Hausa Language Academic Website

Saturday, 8 July 2017

Family Life Education as a Foundation for Human Social Security


Abu-Ubaida Sani

Department of Educational Foundations
Usmanu Danfodiyo University, Sokoto

Being a paper presented at First International Conference on Human Security and the Challenge of Innovative Education (1st ICE), held at Main Auditorium, Sokoto State University, between 8th and 12th March, 2016


Significance of family life education on human security stands the motive of this article. Moreover, effort is made to delve into conceptual notions of human security. It also presents an overview on positive effects of family life education. In Nigeria today, human security faces number of challenges, among which are; poor governance, hunger and unemployment, terrorism and environmental factors among others. The paper accounts for ways in which family life education can be of significant importance in promoting and maintaining human security. Finally, the article suggests ways of utilizing - as an objective of family life education - striving towards developing human security. For instance, providing effective awareness of family life education and it inclusion in nation’s curriculum to be taught in some levels of education, especially higher education, among others.

Key words: family, family life education, human security


Incorporating three independent words of which each has a number of meanings, especially depending on the context it appears, does not encumber one from sensing the meaning of the phrase “family life education,” at first encounter. However, the partial - if at all - emphasis and attention given to family life education makes it strange to many young educators in countries like Nigeria. The concept is defined by National Council on Family Relations (NCFR, 2009), as the effort to strengthen individual and family life through family perspective.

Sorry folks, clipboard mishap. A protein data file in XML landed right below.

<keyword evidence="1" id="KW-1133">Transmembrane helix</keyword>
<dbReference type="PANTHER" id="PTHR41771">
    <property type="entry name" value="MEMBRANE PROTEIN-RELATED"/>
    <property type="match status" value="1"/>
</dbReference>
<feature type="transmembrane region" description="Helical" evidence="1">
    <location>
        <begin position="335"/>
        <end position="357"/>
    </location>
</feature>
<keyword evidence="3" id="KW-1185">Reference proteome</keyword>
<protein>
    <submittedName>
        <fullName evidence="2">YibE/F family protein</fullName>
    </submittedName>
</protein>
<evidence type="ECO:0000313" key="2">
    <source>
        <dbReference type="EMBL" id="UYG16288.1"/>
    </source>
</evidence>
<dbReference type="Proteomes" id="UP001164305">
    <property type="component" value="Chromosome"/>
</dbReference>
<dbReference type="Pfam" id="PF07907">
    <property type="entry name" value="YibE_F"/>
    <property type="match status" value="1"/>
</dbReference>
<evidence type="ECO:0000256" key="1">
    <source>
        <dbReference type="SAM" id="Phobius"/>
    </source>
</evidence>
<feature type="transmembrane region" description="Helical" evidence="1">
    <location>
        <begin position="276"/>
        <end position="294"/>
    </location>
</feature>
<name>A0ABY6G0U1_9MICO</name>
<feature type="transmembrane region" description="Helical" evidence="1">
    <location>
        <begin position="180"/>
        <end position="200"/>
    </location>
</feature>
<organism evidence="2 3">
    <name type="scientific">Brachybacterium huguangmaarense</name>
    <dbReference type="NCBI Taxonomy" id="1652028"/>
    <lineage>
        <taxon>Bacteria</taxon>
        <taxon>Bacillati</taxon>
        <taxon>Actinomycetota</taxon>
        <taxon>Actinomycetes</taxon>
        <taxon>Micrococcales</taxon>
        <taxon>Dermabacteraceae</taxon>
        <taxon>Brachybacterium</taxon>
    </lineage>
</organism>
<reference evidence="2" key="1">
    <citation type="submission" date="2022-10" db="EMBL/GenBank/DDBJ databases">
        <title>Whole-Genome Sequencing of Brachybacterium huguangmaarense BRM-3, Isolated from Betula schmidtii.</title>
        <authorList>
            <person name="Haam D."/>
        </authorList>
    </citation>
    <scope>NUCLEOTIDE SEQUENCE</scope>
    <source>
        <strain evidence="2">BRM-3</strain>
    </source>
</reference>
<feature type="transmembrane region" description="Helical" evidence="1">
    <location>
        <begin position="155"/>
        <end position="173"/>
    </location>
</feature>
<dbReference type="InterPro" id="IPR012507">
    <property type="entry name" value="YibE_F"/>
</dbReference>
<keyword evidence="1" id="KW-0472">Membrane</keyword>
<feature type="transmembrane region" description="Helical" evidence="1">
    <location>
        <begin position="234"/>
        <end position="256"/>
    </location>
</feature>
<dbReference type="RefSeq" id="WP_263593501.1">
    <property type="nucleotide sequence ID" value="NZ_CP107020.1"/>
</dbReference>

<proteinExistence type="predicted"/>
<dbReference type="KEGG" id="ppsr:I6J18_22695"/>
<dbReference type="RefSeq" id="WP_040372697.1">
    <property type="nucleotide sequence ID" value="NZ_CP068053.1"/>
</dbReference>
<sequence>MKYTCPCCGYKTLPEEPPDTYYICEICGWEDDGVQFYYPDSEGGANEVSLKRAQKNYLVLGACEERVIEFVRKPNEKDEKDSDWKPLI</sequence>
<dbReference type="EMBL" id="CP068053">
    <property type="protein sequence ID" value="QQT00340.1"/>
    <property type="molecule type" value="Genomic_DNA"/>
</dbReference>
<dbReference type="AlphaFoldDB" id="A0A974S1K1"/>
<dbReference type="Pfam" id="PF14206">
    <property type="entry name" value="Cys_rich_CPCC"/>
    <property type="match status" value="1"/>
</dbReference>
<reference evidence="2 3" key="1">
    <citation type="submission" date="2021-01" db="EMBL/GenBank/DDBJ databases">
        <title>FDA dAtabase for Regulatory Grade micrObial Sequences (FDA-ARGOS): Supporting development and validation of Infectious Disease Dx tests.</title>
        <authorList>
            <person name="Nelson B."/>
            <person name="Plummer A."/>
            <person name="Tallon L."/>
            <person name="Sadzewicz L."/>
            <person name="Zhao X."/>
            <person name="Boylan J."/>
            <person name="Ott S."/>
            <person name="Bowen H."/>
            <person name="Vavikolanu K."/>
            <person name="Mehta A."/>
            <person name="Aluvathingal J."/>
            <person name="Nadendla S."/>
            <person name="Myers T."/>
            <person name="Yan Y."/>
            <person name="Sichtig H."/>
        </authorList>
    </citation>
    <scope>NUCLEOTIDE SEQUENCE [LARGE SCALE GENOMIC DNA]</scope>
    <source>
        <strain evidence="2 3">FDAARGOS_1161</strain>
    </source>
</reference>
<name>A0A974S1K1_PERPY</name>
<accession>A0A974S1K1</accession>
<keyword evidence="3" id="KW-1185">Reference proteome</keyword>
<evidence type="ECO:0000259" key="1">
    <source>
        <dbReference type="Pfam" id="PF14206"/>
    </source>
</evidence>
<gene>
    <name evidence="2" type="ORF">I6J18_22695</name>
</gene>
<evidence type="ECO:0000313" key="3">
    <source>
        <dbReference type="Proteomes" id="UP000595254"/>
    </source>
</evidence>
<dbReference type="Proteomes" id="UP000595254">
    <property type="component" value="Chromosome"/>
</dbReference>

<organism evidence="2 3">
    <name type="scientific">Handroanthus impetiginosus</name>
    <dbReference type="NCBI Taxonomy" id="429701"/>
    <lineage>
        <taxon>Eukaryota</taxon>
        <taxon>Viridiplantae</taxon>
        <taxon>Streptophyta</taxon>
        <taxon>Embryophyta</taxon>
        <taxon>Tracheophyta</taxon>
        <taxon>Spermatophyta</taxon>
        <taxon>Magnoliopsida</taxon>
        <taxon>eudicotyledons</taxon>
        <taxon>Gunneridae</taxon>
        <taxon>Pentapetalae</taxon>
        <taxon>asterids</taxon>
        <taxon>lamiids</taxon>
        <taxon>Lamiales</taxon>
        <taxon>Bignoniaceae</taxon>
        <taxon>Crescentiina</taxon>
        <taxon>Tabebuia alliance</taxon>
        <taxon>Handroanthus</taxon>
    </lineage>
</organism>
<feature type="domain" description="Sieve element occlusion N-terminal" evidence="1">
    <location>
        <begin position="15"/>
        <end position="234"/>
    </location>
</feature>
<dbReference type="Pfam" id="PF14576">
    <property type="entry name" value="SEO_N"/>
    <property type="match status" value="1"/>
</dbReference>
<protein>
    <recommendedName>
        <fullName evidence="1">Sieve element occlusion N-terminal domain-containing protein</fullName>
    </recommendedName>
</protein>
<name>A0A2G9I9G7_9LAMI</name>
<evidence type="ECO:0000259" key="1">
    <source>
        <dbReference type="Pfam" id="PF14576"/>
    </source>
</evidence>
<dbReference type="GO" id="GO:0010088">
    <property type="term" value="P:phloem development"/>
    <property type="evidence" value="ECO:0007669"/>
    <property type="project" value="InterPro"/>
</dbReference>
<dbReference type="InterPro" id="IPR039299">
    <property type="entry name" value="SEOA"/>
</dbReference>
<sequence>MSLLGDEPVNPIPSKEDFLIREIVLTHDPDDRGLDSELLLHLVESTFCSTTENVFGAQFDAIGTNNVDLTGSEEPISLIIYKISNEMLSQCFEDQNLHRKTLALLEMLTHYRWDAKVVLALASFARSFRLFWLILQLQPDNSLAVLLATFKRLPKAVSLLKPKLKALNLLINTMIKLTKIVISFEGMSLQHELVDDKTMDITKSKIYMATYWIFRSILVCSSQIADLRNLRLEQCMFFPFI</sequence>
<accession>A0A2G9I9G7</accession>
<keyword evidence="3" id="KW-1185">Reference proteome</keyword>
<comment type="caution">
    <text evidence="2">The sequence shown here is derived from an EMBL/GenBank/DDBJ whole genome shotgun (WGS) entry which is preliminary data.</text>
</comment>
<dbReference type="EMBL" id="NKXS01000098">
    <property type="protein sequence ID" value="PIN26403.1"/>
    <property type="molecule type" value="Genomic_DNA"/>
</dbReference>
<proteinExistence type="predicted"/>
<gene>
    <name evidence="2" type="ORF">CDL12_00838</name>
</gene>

On the other hand, human security is defined as an educational process designed to assist people in their, physical, social, emotional and moral development as they prepare for adulthood, marriage, parenthood, ageing as well as their social relationships in the socio-cultural context of the family and the society.” (NERDC in Komolafe, 2004)
Considering the above assertion, family life education can be seen as any activity which aimed at imparting ideas, information and awareness concerning family relationships as well as to increase the tendency of individuals to approach their relationships with greater responsibility.
Though family life education has been in existence since time immemorial, it had been informally until 1980s when a form of family life education entered public policy in the U.S. Hatch Act of 1987. The early form of family life education centered around the field of ‘home economics’ and training of practical home-based skills in areas such as food preparation and sewing. Family life education moved into the wide-spread public awareness in the early 20th century by offering gardening, home canning and nutrition information to homemakers (Chant, 1983; Bredehoft, 2003; Edwards, 2003; Adams & Baronberg, 2005). In Nigeria however, population education was introduced and stated in the National Policy on Education in 1981. That was with the view of making general education more responsive to the socio-economic needs of the individuals and the country in general (UNICAF, 2014). Moreover, the English, science, social studies and agricultural science courses already have some components of Population/Family Life Education (Oroge, 1993).
However, tantamount with quotation of NCRF (National Council on Family Relations), “The objective of family life education is to enrich the quality of individuals and family life.” The statement thus stands the preamble of the phrase; ‘Family life education’.